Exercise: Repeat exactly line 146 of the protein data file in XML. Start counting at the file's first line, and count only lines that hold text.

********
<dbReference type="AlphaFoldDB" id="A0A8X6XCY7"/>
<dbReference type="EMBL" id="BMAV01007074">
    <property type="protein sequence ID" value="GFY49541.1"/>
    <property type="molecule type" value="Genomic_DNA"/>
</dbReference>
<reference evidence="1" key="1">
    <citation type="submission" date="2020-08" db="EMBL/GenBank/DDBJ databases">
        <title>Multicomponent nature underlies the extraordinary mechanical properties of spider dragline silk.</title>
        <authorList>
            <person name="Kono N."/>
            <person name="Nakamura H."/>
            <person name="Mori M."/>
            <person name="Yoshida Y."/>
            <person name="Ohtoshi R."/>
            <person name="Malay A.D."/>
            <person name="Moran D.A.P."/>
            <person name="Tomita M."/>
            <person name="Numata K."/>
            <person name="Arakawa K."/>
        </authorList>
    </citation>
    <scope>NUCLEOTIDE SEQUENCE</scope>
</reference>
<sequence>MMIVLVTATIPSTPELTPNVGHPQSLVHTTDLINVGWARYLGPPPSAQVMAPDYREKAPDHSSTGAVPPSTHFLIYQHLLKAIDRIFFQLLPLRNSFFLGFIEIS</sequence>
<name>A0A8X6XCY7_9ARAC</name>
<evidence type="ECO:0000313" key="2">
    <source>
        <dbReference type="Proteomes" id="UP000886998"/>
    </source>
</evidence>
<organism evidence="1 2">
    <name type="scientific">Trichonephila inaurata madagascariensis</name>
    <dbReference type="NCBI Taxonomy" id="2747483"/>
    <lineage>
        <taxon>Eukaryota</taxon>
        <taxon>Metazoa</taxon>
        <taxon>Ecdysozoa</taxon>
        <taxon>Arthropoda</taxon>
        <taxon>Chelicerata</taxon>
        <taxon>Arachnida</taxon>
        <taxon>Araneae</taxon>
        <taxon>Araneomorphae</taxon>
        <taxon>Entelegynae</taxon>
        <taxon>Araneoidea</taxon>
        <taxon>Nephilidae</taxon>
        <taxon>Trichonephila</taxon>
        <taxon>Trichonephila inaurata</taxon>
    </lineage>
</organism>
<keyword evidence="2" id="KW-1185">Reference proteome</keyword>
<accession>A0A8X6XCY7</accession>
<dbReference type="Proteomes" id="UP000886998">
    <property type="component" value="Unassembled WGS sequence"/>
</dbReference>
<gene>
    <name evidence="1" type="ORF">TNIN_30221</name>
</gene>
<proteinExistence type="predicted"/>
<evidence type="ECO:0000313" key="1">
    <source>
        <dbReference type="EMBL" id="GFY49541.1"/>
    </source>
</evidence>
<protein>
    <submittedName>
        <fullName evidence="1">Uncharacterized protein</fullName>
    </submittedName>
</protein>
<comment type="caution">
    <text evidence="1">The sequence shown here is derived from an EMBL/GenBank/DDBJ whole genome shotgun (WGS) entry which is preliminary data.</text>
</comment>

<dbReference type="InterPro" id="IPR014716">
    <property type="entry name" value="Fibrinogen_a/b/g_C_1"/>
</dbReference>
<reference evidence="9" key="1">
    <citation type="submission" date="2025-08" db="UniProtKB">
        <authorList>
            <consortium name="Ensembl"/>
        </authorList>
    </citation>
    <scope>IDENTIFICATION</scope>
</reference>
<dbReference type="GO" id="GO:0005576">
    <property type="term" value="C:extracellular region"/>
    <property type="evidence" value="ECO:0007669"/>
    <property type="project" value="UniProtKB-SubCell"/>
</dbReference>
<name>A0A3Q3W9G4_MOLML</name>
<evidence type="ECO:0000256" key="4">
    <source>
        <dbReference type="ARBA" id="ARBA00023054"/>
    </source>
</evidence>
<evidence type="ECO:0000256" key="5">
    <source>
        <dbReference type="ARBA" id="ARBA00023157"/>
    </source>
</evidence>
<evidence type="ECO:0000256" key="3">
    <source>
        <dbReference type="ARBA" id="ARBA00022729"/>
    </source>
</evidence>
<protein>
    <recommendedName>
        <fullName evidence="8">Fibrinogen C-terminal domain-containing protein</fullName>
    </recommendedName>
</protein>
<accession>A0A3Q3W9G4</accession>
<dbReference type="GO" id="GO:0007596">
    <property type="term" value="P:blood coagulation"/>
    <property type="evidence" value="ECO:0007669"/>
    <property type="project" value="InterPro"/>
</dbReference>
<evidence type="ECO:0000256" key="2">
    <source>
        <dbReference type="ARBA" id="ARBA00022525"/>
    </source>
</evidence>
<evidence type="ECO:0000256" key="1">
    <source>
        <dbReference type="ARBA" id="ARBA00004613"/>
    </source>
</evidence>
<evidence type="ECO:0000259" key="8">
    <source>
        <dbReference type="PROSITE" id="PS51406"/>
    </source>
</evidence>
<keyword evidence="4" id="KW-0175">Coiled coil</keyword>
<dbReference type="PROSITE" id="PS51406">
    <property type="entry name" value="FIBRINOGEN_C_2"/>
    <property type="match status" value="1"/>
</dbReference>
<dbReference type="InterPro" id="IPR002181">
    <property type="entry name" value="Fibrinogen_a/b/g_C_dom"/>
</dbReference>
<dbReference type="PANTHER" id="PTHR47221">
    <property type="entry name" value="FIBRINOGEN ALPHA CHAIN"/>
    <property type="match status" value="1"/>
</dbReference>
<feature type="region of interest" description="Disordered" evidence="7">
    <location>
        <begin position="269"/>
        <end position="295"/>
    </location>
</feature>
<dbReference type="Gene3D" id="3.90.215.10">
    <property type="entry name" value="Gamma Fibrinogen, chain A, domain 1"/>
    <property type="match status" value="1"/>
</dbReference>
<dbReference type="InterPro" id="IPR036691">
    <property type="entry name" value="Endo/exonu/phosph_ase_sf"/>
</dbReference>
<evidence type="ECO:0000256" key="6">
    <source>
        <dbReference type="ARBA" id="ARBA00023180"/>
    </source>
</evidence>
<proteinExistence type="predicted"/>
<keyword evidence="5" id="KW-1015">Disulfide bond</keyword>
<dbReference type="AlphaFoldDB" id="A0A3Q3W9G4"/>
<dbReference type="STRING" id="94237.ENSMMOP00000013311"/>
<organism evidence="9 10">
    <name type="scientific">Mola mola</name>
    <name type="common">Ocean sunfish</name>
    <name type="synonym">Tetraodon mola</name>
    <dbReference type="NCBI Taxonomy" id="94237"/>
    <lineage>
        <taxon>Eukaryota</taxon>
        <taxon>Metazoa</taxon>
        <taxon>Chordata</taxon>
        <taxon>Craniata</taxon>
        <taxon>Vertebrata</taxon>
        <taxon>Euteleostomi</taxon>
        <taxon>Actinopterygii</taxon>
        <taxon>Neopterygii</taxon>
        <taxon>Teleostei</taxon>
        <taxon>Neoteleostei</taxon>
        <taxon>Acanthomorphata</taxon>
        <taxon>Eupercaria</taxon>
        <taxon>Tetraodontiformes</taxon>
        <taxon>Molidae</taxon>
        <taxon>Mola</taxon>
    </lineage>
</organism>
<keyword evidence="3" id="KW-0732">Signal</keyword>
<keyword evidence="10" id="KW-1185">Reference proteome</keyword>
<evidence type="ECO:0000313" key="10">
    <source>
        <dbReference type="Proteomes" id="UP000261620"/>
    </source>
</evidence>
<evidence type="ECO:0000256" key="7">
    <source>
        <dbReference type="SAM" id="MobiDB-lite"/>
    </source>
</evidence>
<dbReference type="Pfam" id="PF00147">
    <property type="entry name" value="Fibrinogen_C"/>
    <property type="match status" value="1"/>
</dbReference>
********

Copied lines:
    </location>